After the Royal Mail, Church of England is next to be privatised

Following the rousing success of selling the Royal Mail at a loss (whilst keeping the liability of employee pensions in the public sector), the Chancellor of the Exchequer announced that the Church of England is also to be put into the private sector.

ImageGeorge Osborne’s close friends have been urging him for some time to make the more profitable parts of the Anglican Church available to investors, and so, to sate their need for taking things of value and converting them into mere money, the Chancellor will be flogging off parts of the Church of England in several tranches over the coming months:

  • All silver and gold goblets, plates, candlesticks and other items to be privatised at half their scrap metal value
  • Cathedrals will be sold off as heritage centres, museums of generalised spirituality, or private homes to the more gothically-minded of Gideon’s chums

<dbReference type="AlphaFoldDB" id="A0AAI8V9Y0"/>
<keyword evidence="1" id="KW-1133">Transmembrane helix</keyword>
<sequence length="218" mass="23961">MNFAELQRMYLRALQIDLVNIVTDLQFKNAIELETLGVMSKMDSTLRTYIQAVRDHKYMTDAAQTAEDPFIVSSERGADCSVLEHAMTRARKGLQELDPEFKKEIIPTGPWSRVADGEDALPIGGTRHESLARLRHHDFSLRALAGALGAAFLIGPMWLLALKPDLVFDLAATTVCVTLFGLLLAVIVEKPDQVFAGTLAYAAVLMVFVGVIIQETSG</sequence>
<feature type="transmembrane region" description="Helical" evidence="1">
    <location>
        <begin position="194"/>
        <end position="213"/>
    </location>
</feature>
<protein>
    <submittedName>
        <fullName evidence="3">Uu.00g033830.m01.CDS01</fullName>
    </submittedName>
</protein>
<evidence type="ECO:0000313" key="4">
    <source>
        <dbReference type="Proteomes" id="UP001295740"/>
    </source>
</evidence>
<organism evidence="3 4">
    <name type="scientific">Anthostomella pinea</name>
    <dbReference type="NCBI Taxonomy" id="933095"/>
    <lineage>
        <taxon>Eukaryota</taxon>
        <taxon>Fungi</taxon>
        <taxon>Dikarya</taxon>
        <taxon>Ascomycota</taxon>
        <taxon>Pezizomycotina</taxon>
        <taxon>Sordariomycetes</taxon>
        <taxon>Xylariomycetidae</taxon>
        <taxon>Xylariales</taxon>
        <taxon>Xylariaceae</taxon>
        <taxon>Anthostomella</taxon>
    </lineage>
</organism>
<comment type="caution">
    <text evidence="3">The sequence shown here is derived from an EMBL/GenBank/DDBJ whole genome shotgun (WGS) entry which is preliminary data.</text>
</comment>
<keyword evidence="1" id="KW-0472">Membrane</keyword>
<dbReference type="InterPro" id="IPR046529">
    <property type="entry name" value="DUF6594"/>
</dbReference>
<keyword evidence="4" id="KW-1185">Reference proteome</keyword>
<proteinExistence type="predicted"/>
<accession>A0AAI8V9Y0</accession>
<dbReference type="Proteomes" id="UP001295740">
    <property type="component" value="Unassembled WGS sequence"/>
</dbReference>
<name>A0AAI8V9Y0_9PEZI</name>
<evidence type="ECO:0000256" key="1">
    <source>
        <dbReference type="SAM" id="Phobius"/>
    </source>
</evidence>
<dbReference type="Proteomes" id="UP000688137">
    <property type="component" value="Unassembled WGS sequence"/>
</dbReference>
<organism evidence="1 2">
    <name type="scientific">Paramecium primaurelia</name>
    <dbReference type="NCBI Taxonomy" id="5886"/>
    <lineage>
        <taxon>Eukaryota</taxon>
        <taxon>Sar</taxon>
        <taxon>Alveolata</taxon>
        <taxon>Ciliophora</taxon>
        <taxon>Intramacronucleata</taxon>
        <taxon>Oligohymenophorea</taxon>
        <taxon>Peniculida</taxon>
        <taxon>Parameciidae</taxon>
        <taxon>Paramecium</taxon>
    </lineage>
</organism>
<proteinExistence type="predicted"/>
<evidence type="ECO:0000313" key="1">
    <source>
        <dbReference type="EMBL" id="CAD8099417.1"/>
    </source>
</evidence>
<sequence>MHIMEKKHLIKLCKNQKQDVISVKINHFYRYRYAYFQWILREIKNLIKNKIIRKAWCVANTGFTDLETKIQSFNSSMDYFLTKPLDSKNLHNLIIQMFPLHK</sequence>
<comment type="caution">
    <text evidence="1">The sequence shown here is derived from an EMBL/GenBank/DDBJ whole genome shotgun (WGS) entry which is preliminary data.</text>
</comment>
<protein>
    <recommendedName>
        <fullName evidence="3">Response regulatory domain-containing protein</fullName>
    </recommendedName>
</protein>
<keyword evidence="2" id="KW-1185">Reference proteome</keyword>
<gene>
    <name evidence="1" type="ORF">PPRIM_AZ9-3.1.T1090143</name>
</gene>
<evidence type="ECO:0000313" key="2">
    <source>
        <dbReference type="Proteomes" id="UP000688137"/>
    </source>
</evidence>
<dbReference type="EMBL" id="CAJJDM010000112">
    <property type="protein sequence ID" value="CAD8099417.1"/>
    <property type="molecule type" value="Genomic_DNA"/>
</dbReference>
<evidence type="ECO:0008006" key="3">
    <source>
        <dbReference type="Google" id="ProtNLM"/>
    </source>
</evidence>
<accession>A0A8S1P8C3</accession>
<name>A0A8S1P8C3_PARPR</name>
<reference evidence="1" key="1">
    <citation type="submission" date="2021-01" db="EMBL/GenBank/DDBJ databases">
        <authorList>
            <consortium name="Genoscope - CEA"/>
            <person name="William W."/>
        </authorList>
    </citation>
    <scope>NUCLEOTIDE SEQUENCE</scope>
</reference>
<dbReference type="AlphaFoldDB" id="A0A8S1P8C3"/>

• Village churches will be available for purchase as private residences, allowing those who hate churches but insist on buying rectories which are disturbingly close to noise nuisance belltowers, organs and Sunday morning congregations to go one better and neutralise the whole annoying village church malarkey altogether
  • General Synod will be sold off as a reality TV format
  • Clergy pensions will stay in the public sector, but individual deacons and priests will be sold off to the private sector. They will still be bookable by members of the public to officiate at church services, assemblies, blessings and to offer private prayer but this will have to be done via call centres run by whichever merchant bank successfully buys the national stock of Anglican clergy
  • The Archbishop of Canterbury will be privatised as an after-dinner speaker

A spokesperson for the God, St Peter, said, “May your money perish with you, because you thought you could buy the gift of God with money”